The issue of unlocking a smartphone that has been purchased under a hefty carrier discount, has shifted from a ‘moral’ or ‘ethical’ question to a legal one.
Right when you thought it wasn’t a sin to jailbreak your phone, it is.
Back in January it became illegal “to unlock a new smartphone without the permission of the carrier that locked it in the first place.” This can be followed back to October, when the Library of Congress, who handles the rules regarding the Digital Millennium Copyright Act, says this:
“…with respect to new wireless handsets, there are ample alternatives to circumvention. That is, the marketplace has evolved such that there is now a wide array of unlocked phone options available to consumers. While it is true that not every wireless device is available unlocked, and wireless carriers’ unlocking polices are not free from all restrictions, the record clearly demonstrates that there is a wide range of alternatives from which consumers may choose in order to obtain an unlocked wireless phone.”
Honestly, this is only fair.
Do you disagree?
But What If I Want to Unlock/Jailbreak My Phone?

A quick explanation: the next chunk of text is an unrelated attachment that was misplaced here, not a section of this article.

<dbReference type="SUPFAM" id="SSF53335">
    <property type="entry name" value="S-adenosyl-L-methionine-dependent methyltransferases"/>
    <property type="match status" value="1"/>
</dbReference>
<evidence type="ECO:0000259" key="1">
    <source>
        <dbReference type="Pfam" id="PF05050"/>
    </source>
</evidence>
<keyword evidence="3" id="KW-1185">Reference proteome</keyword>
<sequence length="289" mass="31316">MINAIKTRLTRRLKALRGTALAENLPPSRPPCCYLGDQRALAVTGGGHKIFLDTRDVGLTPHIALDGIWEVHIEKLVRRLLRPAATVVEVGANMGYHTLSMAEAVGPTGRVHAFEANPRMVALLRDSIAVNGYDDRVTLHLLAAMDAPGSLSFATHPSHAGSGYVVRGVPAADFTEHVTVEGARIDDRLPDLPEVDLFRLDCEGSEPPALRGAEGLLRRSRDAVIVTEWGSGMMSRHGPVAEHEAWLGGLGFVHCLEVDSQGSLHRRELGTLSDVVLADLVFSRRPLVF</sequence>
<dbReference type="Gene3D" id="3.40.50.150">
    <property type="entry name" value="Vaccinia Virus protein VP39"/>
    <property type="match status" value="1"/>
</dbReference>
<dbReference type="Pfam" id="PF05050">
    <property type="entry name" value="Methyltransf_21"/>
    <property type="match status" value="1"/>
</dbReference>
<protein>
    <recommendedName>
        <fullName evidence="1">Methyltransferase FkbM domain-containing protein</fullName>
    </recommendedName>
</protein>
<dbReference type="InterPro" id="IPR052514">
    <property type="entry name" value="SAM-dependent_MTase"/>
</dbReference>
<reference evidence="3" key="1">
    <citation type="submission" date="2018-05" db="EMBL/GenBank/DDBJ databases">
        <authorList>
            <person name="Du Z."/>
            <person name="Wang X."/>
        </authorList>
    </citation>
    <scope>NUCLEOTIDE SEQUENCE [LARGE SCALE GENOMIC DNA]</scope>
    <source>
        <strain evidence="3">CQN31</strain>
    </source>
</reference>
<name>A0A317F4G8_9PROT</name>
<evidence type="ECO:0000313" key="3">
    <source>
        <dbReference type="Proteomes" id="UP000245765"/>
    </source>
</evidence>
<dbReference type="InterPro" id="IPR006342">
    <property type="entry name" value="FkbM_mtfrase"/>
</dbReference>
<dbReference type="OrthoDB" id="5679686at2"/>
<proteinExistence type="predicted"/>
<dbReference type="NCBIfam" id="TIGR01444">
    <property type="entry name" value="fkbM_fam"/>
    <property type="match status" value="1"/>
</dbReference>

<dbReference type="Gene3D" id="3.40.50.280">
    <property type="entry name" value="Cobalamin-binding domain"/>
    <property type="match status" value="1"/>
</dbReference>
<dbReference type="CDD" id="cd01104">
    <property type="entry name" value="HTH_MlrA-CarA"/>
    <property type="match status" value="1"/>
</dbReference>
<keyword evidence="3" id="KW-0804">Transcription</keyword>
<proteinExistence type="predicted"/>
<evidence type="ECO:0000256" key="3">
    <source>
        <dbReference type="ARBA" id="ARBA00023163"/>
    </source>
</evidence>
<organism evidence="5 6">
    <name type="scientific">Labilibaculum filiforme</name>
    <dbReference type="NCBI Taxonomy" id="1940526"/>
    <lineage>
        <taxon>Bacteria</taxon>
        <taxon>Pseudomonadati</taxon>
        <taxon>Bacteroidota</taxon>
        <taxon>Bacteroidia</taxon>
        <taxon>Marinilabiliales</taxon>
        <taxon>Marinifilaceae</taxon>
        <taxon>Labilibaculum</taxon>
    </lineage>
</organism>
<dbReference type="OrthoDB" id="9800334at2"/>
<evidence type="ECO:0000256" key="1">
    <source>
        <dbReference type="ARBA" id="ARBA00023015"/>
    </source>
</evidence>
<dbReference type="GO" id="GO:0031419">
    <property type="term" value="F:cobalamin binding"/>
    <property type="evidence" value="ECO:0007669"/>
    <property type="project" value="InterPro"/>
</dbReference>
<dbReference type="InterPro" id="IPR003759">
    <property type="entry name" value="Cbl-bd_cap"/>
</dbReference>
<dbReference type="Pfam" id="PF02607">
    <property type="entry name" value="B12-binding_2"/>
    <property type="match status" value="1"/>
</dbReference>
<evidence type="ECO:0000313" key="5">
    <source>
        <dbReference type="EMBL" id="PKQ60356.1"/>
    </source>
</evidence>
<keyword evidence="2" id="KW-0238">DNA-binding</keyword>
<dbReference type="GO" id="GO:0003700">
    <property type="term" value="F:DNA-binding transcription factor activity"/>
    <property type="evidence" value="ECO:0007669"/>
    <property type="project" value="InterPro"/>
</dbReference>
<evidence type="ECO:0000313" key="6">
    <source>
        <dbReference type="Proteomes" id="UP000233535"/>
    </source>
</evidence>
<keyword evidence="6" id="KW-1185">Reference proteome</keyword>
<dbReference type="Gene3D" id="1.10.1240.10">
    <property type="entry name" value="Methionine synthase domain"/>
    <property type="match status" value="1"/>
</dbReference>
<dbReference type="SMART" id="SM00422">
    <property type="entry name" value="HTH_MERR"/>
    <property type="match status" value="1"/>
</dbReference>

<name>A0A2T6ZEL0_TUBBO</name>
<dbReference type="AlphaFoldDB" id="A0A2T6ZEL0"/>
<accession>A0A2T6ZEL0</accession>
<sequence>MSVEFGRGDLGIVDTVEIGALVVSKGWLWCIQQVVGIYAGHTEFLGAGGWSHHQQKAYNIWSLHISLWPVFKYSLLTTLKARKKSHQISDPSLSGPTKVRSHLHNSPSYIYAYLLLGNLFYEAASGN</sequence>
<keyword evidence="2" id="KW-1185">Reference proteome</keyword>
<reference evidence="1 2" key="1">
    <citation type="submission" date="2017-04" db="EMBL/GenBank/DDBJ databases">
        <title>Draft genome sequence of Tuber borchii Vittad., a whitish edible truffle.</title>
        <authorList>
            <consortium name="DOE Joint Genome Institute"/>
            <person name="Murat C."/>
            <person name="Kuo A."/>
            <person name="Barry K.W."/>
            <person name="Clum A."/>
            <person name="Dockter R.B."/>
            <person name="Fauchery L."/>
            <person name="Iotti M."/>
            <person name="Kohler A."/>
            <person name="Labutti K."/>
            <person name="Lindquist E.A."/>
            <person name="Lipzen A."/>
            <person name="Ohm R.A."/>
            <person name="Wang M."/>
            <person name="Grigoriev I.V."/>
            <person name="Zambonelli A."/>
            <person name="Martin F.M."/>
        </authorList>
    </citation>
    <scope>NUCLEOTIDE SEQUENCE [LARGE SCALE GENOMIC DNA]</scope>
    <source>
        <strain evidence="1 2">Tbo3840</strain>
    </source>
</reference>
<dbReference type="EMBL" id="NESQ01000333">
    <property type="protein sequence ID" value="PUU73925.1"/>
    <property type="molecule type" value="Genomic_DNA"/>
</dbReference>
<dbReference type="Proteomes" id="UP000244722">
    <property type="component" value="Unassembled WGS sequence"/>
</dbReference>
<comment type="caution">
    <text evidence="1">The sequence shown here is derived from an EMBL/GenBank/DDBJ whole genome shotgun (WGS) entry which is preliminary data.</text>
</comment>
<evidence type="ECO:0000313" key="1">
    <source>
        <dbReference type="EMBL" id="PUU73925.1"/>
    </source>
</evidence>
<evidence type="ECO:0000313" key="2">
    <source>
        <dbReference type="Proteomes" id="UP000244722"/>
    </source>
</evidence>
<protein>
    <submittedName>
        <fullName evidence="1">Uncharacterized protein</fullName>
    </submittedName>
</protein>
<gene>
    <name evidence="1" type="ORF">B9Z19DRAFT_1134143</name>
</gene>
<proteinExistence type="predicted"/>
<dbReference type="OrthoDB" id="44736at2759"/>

Not to worry. If you purchase a used phone or purchase a phone without a contract, you’re golden. Hack and unlock to your hearts desire. If you think this law is silly and should be ignored, think again.
There are two things to consider:
- You’re breaking the law.
- You’re carrier can come after you.
Sure, carrier’s could have sent nasty letters before, the only difference now is they can throw-in Federal regulations.
Moreover, as a Christian, we shouldn’t be breaking law. Am I right?
As for being”fair,” these phones are being offered at a discount under the carriers terms. If unlocking the phone goes against their terms, you shouldn’t get the phone at a reduced rate. If you want the deal, it’s up to you to keep your end of the bargain.